WOW air will deliver on its Eastern promise with the launch of non-stop flights from Iceland to Delhi

The main focus of WOW air’s developing low cost long haul network has been to connect markets across Europe with North America via Keflavik International Airport in Iceland. It is nothing fundamentally new and is a similar model that Icelandair has successfully used for many decades. However, its strategy is evolving and having spread its European network further east to Tel Aviv, Israel, it will later today (15-May-2018) confirm the launch of flights between Iceland and Delhi, India.


Summary:

  • WOW air has exploded into the low-cost transatlantic market with a network that covers over 30 destinations in Europe and North America;
  • The LCC more than doubled its system capacity in 2016 (+108.9%) and grew a further +72.9% last year, increasing its inventory to just short of three million seats;
  • WOW air is now expanding its network further to the east and will launch a three times weekly Reykjavik – Delhi service from Dec-2018, growing to five times weekly from Jan-2019;
  • The Blue Swan Daily analysis of planned flight schedules shows flights are positioned for the outbound Indian market with short transfers in Iceland to the airline’s North American departure wave.

Having lived in the shadow of Icelandair’s effective European and North American network strategy since it launched services in 2012, WOW air has now exploded into the low-cost transatlantic market with a network that covers over 30 destinations in Europe and North America. And having more than doubled its system capacity in 2016 (+108.9%) from 818,000 to over 1.71 million seats, it grew a further +72.9% last year, increasing its inventory to just short of three million. It expects to continue its rapid rise as the low-cost long-haul model continues to stimulate passenger demand.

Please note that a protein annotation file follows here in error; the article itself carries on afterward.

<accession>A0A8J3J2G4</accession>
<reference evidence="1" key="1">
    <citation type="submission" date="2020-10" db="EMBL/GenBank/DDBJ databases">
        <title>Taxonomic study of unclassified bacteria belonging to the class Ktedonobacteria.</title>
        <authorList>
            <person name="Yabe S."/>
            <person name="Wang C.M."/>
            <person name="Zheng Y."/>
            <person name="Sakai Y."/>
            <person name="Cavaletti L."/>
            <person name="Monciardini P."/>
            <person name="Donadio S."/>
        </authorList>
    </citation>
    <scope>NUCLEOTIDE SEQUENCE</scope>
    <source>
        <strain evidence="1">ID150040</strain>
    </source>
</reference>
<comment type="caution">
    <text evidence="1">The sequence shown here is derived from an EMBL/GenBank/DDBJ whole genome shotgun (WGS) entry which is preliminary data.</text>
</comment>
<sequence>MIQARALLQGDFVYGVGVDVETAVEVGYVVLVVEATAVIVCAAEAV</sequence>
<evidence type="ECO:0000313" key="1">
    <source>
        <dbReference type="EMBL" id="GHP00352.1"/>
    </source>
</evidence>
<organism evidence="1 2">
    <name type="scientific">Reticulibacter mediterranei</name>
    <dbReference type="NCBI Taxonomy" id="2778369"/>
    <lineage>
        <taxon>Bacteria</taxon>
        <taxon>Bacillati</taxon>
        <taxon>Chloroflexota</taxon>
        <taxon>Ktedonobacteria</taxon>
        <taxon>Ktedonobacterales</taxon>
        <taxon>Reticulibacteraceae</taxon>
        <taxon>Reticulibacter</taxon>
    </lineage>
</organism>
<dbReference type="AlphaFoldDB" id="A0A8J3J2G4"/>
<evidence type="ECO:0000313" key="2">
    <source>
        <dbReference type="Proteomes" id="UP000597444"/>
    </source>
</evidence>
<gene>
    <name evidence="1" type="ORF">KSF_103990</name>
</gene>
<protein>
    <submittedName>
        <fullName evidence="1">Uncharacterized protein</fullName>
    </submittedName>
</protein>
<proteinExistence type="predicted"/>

CHART – WOW air is an emerging player in the low cost long haul market across the Atlantic with significant capacity growth over the past two yearsSource: CAPA – Centre for Aviation and OAG

This rapid rise has seen the carrier adapt the Icelandair model, and taking advantage of Iceland’s location, it has been able to deploy smaller capacity single-aisle airliners to deliver new one-stop European connectivity to numerous US cities, including Cincinnati, Cleveland, Detroit and from later this week, St Louis. These same aircraft are also deployed across a growing European network and one that has already expanded further east to Tel Aviv.

According to the airline’s founder and CEO Skúli Mogensen, new generation aircraft technology such as the Airbus A321neo and Boeing 737 MAX offer both opportunities and threats to the airline’s business model. While the new generation airliners will allow passengers “to bypass Iceland” and take advantage of new non-stop transatlantic connectivity, he acknowledges they have also opened the door for the airline’s own route development, highlighting the flight from Keflavik International Airport, serving Reykjavik, to Tel Aviv in Israel, a 7hr 30+min sector on a narrowbody aircraft.